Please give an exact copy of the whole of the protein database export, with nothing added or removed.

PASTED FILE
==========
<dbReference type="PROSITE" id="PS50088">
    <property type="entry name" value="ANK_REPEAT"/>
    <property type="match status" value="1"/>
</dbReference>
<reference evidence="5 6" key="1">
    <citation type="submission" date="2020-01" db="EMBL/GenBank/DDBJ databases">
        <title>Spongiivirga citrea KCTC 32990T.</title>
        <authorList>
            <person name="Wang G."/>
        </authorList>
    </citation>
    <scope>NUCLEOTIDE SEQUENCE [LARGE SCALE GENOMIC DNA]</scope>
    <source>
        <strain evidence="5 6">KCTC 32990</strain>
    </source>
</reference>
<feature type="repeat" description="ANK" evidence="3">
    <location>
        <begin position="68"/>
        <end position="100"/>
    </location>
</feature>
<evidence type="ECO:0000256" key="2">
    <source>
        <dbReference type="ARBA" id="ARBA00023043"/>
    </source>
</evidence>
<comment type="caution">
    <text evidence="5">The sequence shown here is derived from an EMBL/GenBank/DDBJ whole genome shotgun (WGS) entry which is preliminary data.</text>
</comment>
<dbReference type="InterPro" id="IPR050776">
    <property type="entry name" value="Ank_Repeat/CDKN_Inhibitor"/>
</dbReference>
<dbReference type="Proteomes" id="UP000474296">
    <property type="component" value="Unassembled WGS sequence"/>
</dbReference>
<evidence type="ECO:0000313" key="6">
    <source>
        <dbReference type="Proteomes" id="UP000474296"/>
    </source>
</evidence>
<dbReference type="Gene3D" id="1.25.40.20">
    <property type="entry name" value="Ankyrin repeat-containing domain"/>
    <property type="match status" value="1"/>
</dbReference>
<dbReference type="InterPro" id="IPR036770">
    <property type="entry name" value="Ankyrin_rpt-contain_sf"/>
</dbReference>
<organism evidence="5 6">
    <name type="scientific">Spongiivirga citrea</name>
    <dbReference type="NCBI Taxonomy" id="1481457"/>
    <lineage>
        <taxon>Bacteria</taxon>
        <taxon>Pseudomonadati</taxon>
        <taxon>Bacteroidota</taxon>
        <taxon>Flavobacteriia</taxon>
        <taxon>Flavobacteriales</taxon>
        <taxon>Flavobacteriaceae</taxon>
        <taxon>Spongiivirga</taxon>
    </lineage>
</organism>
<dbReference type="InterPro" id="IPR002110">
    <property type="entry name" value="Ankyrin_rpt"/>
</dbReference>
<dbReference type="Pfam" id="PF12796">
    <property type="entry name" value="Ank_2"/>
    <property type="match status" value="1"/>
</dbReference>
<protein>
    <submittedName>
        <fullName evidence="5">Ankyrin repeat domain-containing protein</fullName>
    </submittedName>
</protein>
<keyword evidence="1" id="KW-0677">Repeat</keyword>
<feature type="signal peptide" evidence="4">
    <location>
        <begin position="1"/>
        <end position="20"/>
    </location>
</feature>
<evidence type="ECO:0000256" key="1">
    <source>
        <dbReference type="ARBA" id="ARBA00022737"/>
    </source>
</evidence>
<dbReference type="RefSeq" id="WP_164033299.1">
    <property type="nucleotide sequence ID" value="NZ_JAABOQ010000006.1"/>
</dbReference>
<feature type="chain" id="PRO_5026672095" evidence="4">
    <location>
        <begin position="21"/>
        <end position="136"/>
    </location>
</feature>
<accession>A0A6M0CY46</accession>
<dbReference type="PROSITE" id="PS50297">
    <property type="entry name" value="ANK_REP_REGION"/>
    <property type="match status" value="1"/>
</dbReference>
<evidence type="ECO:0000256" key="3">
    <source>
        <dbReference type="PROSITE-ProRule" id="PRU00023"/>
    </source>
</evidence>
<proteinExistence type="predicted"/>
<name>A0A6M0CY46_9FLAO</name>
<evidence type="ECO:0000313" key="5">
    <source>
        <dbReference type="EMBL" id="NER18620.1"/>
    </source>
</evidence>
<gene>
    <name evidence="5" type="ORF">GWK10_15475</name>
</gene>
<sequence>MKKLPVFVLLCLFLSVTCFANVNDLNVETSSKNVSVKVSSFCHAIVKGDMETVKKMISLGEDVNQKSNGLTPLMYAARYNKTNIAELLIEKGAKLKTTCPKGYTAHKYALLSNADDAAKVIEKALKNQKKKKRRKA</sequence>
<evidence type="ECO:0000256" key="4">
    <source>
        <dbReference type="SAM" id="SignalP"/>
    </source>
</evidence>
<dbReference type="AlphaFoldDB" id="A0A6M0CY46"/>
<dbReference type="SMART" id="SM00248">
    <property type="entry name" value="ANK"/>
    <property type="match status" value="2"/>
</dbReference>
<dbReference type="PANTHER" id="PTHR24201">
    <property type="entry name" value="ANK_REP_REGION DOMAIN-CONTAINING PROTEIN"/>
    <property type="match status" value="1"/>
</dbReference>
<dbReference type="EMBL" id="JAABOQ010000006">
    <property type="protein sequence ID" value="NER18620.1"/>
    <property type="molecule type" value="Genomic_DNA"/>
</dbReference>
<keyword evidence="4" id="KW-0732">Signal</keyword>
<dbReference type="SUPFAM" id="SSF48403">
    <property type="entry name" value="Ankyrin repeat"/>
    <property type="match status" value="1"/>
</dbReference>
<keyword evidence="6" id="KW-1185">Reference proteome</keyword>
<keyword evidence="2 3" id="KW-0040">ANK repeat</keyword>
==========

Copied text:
<dbReference type="PROSITE" id="PS50088">
    <property type="entry name" value="ANK_REPEAT"/>
    <property type="match status" value="1"/>
</dbReference>
<reference evidence="5 6" key="1">
    <citation type="submission" date="2020-01" db="EMBL/GenBank/DDBJ databases">
        <title>Spongiivirga citrea KCTC 32990T.</title>
        <authorList>
            <person name="Wang G."/>
        </authorList>
    </citation>
    <scope>NUCLEOTIDE SEQUENCE [LARGE SCALE GENOMIC DNA]</scope>
    <source>
        <strain evidence="5 6">KCTC 32990</strain>
    </source>
</reference>
<feature type="repeat" description="ANK" evidence="3">
    <location>
        <begin position="68"/>
        <end position="100"/>
    </location>
</feature>
<evidence type="ECO:0000256" key="2">
    <source>
        <dbReference type="ARBA" id="ARBA00023043"/>
    </source>
</evidence>
<comment type="caution">
    <text evidence="5">The sequence shown here is derived from an EMBL/GenBank/DDBJ whole genome shotgun (WGS) entry which is preliminary data.</text>
</comment>
<dbReference type="InterPro" id="IPR050776">
    <property type="entry name" value="Ank_Repeat/CDKN_Inhibitor"/>
</dbReference>
<dbReference type="Proteomes" id="UP000474296">
    <property type="component" value="Unassembled WGS sequence"/>
</dbReference>
<evidence type="ECO:0000313" key="6">
    <source>
        <dbReference type="Proteomes" id="UP000474296"/>
    </source>
</evidence>
<dbReference type="Gene3D" id="1.25.40.20">
    <property type="entry name" value="Ankyrin repeat-containing domain"/>
    <property type="match status" value="1"/>
</dbReference>
<dbReference type="InterPro" id="IPR036770">
    <property type="entry name" value="Ankyrin_rpt-contain_sf"/>
</dbReference>
<organism evidence="5 6">
    <name type="scientific">Spongiivirga citrea</name>
    <dbReference type="NCBI Taxonomy" id="1481457"/>
    <lineage>
        <taxon>Bacteria</taxon>
        <taxon>Pseudomonadati</taxon>
        <taxon>Bacteroidota</taxon>
        <taxon>Flavobacteriia</taxon>
        <taxon>Flavobacteriales</taxon>
        <taxon>Flavobacteriaceae</taxon>
        <taxon>Spongiivirga</taxon>
    </lineage>
</organism>
<dbReference type="InterPro" id="IPR002110">
    <property type="entry name" value="Ankyrin_rpt"/>
</dbReference>
<dbReference type="Pfam" id="PF12796">
    <property type="entry name" value="Ank_2"/>
    <property type="match status" value="1"/>
</dbReference>
<protein>
    <submittedName>
        <fullName evidence="5">Ankyrin repeat domain-containing protein</fullName>
    </submittedName>
</protein>
<keyword evidence="1" id="KW-0677">Repeat</keyword>
<feature type="signal peptide" evidence="4">
    <location>
        <begin position="1"/>
        <end position="20"/>
    </location>
</feature>
<evidence type="ECO:0000256" key="1">
    <source>
        <dbReference type="ARBA" id="ARBA00022737"/>
    </source>
</evidence>
<dbReference type="RefSeq" id="WP_164033299.1">
    <property type="nucleotide sequence ID" value="NZ_JAABOQ010000006.1"/>
</dbReference>
<feature type="chain" id="PRO_5026672095" evidence="4">
    <location>
        <begin position="21"/>
        <end position="136"/>
    </location>
</feature>
<accession>A0A6M0CY46</accession>
<dbReference type="PROSITE" id="PS50297">
    <property type="entry name" value="ANK_REP_REGION"/>
    <property type="match status" value="1"/>
</dbReference>
<evidence type="ECO:0000256" key="3">
    <source>
        <dbReference type="PROSITE-ProRule" id="PRU00023"/>
    </source>
</evidence>
<proteinExistence type="predicted"/>
<name>A0A6M0CY46_9FLAO</name>
<evidence type="ECO:0000313" key="5">
    <source>
        <dbReference type="EMBL" id="NER18620.1"/>
    </source>
</evidence>
<gene>
    <name evidence="5" type="ORF">GWK10_15475</name>
</gene>
<sequence>MKKLPVFVLLCLFLSVTCFANVNDLNVETSSKNVSVKVSSFCHAIVKGDMETVKKMISLGEDVNQKSNGLTPLMYAARYNKTNIAELLIEKGAKLKTTCPKGYTAHKYALLSNADDAAKVIEKALKNQKKKKRRKA</sequence>
<evidence type="ECO:0000256" key="4">
    <source>
        <dbReference type="SAM" id="SignalP"/>
    </source>
</evidence>
<dbReference type="AlphaFoldDB" id="A0A6M0CY46"/>
<dbReference type="SMART" id="SM00248">
    <property type="entry name" value="ANK"/>
    <property type="match status" value="2"/>
</dbReference>
<dbReference type="PANTHER" id="PTHR24201">
    <property type="entry name" value="ANK_REP_REGION DOMAIN-CONTAINING PROTEIN"/>
    <property type="match status" value="1"/>
</dbReference>
<dbReference type="EMBL" id="JAABOQ010000006">
    <property type="protein sequence ID" value="NER18620.1"/>
    <property type="molecule type" value="Genomic_DNA"/>
</dbReference>
<keyword evidence="4" id="KW-0732">Signal</keyword>
<dbReference type="SUPFAM" id="SSF48403">
    <property type="entry name" value="Ankyrin repeat"/>
    <property type="match status" value="1"/>
</dbReference>
<keyword evidence="6" id="KW-1185">Reference proteome</keyword>
<keyword evidence="2 3" id="KW-0040">ANK repeat</keyword>